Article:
How do you define ‘networking?’ The Merriam-Webster dictionary defines it as “the exchange of information or services among individuals, groups, or institutions” which is how most of us view networking on a broad level. Personally, I like this definition better, “the introduction of people with common interests to each other” because it has a more profound outcome. Wally “Famous” Amos perhaps said it best, “I truly believe, when all is said and done, networking is just another way of saying, ‘people helping people’.”
I had the privilege of meeting and learning from author Ken Erdman, Network Your Way to Success, in 1994 when I worked as VP of Operations for the Chamber of Commerce of Hawaii and we booked him to deliver a seminar for our members. Although Ken is no longer among us, his principles resonated with me and helped me see networking in a whole different way. Ken said, “No matter where the networking process begins, it will be enhanced along the way by contacts, relationships, experiences and information.” Social media didn’t arrive on the scene until much later and Ken’s words are as true today as they were 16 years ago!
Ken taught us that people are looking for six types of connections in their networks:
1. The Pros—They help you get everyday tasks done efficiently and at good prices. You need these services on a regular basis and these people are anchors in your database. At times, you’re in need of a new pro to replace someone or you have new regular needs so you’re on the look out to meet the best ones available.
2. The Librarians—You can ask them anything since they always seem to have the answers! They are vast storehouses of knowledge and are multi-faceted people. Librarians are diverse readers of books, trade journals, magazines, newspapers, etc. They love challenges. Ask them a question and they’ll go out of their way to get your answer, even by accessing other resources or experts in their network. And do all of this for the sheer joy of helping others with no personal agenda attached.
3. Mentors—They are more successful than you or have skill sets and knowledge you need. They set a standard for you personally or professionally. They take a vested interest in your success and can be called upon for special needs or introductions to others. They teach you how to navigate the waters and often share success secrets you never learned in school or through reading books. Mentors believe in cultivating their replacements and don’t act as your competitors by holding back knowledge or contacts.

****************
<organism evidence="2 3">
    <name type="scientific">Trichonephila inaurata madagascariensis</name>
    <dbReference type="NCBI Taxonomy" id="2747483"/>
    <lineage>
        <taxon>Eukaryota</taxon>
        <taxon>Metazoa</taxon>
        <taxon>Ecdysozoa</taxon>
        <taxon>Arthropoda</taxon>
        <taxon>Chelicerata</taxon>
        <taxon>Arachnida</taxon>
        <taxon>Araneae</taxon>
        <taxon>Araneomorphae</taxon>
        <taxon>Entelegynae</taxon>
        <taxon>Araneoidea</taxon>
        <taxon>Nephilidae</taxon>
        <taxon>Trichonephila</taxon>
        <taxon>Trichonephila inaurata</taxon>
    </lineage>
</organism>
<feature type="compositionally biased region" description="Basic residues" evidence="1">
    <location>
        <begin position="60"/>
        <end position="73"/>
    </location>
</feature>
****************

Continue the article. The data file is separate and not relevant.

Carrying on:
4. Superknots—You could not get along without them because they are very special friends who can seemingly get you in front of everyone who’s worth knowing. They are seen as the ‘supernetworkers.’ They grant many favors, have long memories, and will redeem those favors when needed.
5. Advocates—They are your evangelists and they tell everyone they know to buy from you. They act as your disciples because they love what you offer and promote you without any kick-backs or agendas. Advocates like and respect you and they’re willing to tell others what they think about you. This kind of promotion can’t be bought and is priceless!
6. Tomorrows—You haven’t met these people yet and they are future connections that should be in your network. You will meet them by chance unexpectedly at events or through existing connections. As soon as you meet them, you recognize their worth and want to keep them in your network.
So, how can you help members develop stronger networks? Employ these tips and you will build your members and your own networking skills:
- Send Four Cards a Week—Find reasons to send out four handwritten notes every week to those in your network, to help those in your network, and to people you want in your network. Reasons can include: thank you, congratulations, thought you should know, this may be of interest to you, birthday, anniversary, sympathy, appreciation (you get the jist). When you take away the bills and junk mail received, most people don’t get anything nice in the mail. Be the ‘best thing that happened today.’
- Make Four Calls a Day—Do it for many of the same reasons above although something about a warm, personal voice in a time of stress, aggressive sales pitches, or a down economy can go a long way. Even if you leave a voice message, your outreach will be noticed and appreciated.
- Develop Four New Contacts a Week—You never know when you’ll make a great new connection for you or for someone in your network. Strike up a conversation while standing in the grocery line or riding in an elevator with a stranger. Believe in ‘6 degrees of separation’ and recognize that the new person you meet could become a friend, alliance or a new customer.
- Play Matchmaker—The best networkers listen to others, understand their needs, and share their resources. Referrals are wonderful and strategic introductions are the best type of referrals. Offer to introduce someone in your network to another who would be a great connection, supplier, customer, mentor or resource. You can do this through an e-mail, three-way call, or by bringing people together for coffee or lunch.
Start your new year strong by investing in your network and taking time to build on others’ networks. You never know what doors you’ll open or where they might lead. Leverage the power of people and realize that relationship economics is better than money in the bank! Happy networking!!